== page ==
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by Dr. Avigdor Bonchek

Introduction

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Parashas Shelach (71)

Numbers 13:3

And Moses sent them from the wilderness of Paran, according to the word of Hashem; they were, all of them, men, heads of the Children of Israel.

RASHI

all of them, men : Rashi: All [uses of the word] men (Hebrew: anashim) in the Scriptures means [men of] importance. At that time they were 'kosher' (i.e. righteous)

A brief Rashi. What can you ask on it?

The Mizrach asks one question which implies a second question.

Your Question(s).

QUESTIONING RASHI

A Question: Rashi explains the word 'anashim' in our verse. Why didn't he explain it in the verse before this one - there it says "Send for yourself men ('anashim')?

Also in the story of the evil people in Sodom it uses the word 'anashim' a few times referring to these evil men! ( See Genesis 19:3 "the men of Sodom' and "and the men who were in the entrance' 19:11) Were they also 'important' people? Can you think of answer?

Do you see a difference between the use of 'anashim' in our verse and its use in the other verses?

Your Answer:

UNDERSTANDING RASHI

An Answer: When the word 'anashim' is used as an adjective to describe men who have already been described, then it comes to tell us they are important people. The easiest way to analyze this is to see if the verse would be missing anything if 'anashim' were missing.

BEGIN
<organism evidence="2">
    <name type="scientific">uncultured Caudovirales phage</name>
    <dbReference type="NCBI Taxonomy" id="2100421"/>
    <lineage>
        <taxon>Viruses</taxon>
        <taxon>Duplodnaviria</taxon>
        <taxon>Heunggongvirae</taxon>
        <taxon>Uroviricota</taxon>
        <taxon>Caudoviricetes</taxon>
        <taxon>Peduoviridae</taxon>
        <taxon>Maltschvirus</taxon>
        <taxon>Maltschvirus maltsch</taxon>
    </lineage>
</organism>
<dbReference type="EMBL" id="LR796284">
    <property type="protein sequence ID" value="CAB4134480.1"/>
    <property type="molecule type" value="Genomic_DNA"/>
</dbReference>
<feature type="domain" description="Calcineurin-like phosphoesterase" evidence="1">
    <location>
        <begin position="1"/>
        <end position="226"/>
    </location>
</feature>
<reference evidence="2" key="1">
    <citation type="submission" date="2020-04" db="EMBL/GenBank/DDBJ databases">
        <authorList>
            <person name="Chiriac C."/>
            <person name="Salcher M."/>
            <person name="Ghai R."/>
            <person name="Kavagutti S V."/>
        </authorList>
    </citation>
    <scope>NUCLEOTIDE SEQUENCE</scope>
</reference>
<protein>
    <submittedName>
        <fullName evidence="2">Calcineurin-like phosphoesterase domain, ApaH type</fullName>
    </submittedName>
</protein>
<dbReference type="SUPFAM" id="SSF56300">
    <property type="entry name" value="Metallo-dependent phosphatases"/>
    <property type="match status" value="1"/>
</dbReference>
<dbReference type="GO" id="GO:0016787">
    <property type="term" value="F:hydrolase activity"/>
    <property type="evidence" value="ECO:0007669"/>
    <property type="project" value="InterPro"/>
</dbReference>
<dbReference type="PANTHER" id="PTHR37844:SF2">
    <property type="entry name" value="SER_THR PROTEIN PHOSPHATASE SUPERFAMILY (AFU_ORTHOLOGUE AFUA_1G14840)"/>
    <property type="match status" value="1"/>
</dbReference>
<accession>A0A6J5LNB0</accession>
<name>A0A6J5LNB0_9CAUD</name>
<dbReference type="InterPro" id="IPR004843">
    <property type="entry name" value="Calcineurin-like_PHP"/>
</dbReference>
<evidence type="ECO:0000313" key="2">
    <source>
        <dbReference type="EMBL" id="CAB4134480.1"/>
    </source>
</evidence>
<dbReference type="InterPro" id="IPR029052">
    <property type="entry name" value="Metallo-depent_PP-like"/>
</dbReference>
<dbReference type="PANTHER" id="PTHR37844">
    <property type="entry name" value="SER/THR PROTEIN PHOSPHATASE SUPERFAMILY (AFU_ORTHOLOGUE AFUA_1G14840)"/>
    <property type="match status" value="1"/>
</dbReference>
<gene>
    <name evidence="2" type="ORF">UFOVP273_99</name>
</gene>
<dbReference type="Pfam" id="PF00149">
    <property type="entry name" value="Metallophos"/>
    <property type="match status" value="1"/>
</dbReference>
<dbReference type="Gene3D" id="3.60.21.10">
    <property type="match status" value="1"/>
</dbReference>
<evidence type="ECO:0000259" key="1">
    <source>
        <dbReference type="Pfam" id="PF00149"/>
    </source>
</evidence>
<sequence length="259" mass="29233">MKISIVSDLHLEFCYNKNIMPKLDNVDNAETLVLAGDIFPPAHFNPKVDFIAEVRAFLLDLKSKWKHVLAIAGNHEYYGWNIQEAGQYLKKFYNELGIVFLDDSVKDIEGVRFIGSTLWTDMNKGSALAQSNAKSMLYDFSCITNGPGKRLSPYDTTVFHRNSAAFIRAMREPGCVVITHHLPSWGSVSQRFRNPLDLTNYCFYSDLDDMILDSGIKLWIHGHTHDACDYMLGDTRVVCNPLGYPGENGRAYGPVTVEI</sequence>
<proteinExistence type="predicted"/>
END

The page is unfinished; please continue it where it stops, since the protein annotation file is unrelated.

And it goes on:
Our verse says: "they were, all of them, men, heads of the Children of Israel." Let us eliminate the word and see what happens. Then we have:

"they were, all heads of the Children of Israel." Nothing missing, right?

Now let us see the previous verse: "Send forth men and they will spy out the Landů" Let us remove 'anashim' here: "Send forth and they will spy out the Landů" That makes no sense! The word 'anashim' is necessary here. So whenever it is redundant then Rashi tells us it means they were important men; otherwise it is not to be interpreted.

A simple, clear, lesson in Torah interpretation.

Shabbat Shalom
Avigdor Bonchek

"What's Bothering Rashi?" is produced by the Institute for the Study of Rashi and Early Commentaries. The five volume set of "What's Bothering Rashi?" is available at all Judaica bookstores.


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